Dizzy Gillespie

Bird Songs: The Final Recordings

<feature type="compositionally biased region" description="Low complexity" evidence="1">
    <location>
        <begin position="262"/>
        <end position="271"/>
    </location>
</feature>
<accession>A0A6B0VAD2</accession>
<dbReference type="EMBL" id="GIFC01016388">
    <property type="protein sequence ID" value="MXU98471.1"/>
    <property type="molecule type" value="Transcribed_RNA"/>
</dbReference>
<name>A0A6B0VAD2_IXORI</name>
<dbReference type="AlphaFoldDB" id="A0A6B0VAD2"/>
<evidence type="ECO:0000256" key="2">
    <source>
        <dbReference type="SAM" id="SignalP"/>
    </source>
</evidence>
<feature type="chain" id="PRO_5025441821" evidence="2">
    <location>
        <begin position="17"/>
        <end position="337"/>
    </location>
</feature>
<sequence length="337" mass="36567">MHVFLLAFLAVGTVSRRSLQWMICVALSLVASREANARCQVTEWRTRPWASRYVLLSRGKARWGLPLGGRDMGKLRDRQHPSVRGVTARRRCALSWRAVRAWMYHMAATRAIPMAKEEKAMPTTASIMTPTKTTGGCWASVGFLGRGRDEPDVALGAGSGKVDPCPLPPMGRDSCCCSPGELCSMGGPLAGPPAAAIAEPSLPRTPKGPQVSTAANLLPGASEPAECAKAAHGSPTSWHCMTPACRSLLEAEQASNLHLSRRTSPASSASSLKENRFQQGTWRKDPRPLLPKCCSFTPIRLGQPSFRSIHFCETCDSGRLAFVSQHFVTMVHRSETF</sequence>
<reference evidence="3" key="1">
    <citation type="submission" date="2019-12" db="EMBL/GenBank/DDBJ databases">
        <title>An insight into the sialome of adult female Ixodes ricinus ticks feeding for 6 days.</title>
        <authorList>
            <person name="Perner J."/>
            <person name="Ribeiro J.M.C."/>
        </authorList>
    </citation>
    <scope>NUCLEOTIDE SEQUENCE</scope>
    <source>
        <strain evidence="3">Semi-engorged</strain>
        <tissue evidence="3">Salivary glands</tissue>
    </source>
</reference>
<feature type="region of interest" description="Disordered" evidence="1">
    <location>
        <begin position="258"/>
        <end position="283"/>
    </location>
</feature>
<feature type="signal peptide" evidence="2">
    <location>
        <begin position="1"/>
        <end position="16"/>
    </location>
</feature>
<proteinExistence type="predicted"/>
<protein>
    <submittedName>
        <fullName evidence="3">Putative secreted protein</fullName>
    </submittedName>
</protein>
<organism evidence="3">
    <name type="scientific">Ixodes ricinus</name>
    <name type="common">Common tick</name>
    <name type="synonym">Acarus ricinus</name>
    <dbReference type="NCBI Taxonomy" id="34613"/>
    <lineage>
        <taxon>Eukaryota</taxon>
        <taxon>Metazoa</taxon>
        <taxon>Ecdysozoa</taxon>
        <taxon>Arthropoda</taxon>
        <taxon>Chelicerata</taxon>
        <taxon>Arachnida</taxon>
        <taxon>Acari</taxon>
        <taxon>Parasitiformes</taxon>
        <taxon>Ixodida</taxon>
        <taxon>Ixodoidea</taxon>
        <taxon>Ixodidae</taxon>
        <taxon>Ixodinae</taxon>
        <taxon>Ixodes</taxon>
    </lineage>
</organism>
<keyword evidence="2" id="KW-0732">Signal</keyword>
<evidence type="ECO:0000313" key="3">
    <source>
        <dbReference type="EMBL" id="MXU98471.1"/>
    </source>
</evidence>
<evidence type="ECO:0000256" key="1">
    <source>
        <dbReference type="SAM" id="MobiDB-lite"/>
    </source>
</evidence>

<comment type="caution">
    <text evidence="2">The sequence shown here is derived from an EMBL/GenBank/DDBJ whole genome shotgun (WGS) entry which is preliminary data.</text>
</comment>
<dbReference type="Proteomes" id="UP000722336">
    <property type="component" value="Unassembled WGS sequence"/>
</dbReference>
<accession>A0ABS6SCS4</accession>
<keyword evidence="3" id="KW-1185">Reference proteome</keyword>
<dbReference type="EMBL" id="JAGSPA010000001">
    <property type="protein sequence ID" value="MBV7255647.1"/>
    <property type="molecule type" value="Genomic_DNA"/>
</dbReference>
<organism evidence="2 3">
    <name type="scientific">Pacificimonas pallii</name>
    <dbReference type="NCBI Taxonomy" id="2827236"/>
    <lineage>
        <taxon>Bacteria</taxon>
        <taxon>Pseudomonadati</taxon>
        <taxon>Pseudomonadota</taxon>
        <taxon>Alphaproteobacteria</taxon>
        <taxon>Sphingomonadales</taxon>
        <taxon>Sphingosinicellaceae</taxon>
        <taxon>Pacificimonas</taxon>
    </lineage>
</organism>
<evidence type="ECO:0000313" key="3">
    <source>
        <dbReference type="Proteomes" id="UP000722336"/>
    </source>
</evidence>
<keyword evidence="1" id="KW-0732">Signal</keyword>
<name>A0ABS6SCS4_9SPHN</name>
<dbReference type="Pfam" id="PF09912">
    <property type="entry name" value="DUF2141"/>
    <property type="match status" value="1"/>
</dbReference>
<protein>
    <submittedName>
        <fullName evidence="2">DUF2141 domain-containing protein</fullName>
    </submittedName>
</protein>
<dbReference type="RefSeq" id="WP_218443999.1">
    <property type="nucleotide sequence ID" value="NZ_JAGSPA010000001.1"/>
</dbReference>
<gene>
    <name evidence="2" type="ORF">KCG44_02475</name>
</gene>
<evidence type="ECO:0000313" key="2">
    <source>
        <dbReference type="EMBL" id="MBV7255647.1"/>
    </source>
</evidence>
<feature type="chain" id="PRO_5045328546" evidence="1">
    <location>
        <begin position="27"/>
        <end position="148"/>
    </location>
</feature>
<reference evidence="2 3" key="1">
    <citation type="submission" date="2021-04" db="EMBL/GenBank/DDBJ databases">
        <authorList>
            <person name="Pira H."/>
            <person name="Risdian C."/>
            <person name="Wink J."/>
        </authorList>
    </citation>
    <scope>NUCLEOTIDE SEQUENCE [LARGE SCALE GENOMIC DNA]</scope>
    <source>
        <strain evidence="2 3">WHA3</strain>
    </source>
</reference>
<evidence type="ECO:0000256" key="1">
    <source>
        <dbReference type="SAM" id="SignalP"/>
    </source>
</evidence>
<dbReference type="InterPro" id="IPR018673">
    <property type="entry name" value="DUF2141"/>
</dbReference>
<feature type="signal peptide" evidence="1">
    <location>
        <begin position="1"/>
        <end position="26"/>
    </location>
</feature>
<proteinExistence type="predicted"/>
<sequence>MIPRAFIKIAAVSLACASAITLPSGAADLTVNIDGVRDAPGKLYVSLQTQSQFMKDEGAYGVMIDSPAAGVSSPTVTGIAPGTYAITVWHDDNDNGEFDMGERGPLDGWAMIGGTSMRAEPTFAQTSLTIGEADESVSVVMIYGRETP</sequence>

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With this CD, Telarc squeezes another package out of a month-long salute to the jazz master's 75th birthday at New York's Blue Note jazz club, advertising them as Dizzy Gillespie's last recordings (they're not). What it is, is a mixed blessing, an obviously heartfelt tribute to an aging legend by several of his disciples, conservative to a fault in its adherence to the basic bop language that Dizzy and the album's co-honoree Charlie Parker helped invent. Dizzy's solos are like fallen swans; the chops simply weren't there anymore to execute his still-potent ideas, and reviewers in Dizzy's final years found his decline painful to report (many pretended not to notice). Otherwise, the excerpts here present a holiday for saxophones, with Benny Golson, David Sanchez, Clifford Jordan, Antonio Hart, Paquito D'Rivera and Jackie McLean taking turns on the front line, backed by the workmanlike trio of Danilo Perez on piano, George Mraz on bass and Lewis Nash or Kenny Washington on drums. Easily the best of the sax encounters is "Ornithology," where a speeding McLean and relatively relaxed D'Rivera engage in a high-flying dialogue, and the first part of Bobby McFerrin's vocal solo is so uncannily like late-period Dizzy that one is fooled. This album and its companions might have worked better as videos, where one could still bask in Dizzy's live presence and thus experience the atmosphere of this celebration more fully.

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